Morris Williams

From Wikipedia, the free encyclopedia
Jump to: navigation, search
His gravestone at St Rhuddlad's Church, Anglesey

Morris Williams (August 20, 1809 – January 3, 1874), was a Welsh clergyman and writer, commonly differentiated by his bardic name of Nicander.

Williams was born at Caernarfon, the son of William Morris. His mother, Sarah, was the sister of Peter Jones (Pedr Fardd). The family moved to Coed Cae Bach, Llangybi, and he went to school at Llanystumdwy before being apprenticed to a carpenter. His talent for poetry was recognised, and he was able to attend the King's School, Chester, followed by Jesus College, Oxford. He was ordained as an Anglican clergyman in 1836, and appointed Curate of Holywell, later of Bangor and Pentir, and eventually of Amlwch in Anglesey.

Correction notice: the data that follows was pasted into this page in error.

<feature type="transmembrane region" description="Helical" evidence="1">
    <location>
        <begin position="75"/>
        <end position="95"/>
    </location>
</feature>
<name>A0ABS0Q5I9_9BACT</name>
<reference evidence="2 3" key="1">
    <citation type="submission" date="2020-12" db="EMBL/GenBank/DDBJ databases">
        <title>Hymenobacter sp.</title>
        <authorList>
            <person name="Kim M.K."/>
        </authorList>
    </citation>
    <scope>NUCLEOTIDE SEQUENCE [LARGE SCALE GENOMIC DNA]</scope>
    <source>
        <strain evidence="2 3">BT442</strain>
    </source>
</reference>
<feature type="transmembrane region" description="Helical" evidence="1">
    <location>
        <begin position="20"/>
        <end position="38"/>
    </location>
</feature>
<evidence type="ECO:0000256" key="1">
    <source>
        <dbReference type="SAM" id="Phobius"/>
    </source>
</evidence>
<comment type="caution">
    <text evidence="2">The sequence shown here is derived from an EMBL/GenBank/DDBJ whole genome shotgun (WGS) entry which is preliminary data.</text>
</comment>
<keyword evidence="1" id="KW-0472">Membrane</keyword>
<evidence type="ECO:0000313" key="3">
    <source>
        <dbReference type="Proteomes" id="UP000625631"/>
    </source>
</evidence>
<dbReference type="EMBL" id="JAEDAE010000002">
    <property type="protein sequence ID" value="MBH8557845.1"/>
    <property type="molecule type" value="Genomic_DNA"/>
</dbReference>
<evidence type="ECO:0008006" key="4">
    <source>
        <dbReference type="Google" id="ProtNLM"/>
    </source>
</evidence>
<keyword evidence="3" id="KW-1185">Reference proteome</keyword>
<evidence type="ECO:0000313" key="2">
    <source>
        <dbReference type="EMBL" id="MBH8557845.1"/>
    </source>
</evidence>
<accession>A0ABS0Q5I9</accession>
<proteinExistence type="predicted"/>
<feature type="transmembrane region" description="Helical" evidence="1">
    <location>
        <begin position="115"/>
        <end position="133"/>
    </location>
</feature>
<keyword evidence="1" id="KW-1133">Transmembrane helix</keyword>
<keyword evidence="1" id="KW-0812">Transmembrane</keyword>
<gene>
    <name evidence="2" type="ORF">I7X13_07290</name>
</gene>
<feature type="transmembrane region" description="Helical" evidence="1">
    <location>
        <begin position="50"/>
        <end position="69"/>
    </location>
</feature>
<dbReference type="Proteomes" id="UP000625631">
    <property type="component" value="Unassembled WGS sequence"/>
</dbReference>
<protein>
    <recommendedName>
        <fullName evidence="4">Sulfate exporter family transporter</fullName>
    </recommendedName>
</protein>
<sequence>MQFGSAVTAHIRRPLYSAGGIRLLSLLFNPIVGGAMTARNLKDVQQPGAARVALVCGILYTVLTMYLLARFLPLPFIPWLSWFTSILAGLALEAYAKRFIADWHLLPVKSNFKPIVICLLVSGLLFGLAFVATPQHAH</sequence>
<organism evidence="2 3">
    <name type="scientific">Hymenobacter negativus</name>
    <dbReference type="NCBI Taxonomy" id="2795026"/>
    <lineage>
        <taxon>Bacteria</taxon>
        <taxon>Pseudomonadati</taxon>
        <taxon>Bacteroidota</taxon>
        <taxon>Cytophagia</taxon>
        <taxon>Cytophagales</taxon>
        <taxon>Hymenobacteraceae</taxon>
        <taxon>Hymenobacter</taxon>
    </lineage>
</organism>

In 1840, Williams married Ann Jones of Denbigh, and they had eight children.

At the Aberffraw eisteddfod of 1849, he won the bardic chair for an awdl on the Creation. In 1859 he became rector of Llanrhuddlad, with Llanfflewyn and the isolated St Rhwydrus's Church, Llanrhwydrus. In terms of his beliefs, he was a follower of the Oxford Movement.

Works[edit]

  • Y Flwyddyn Eglwysig (1843)

Translations[edit]

  • Disce Vivere (1847)
  • Disce Mori (1848)

Edited[edit]

Sources[edit]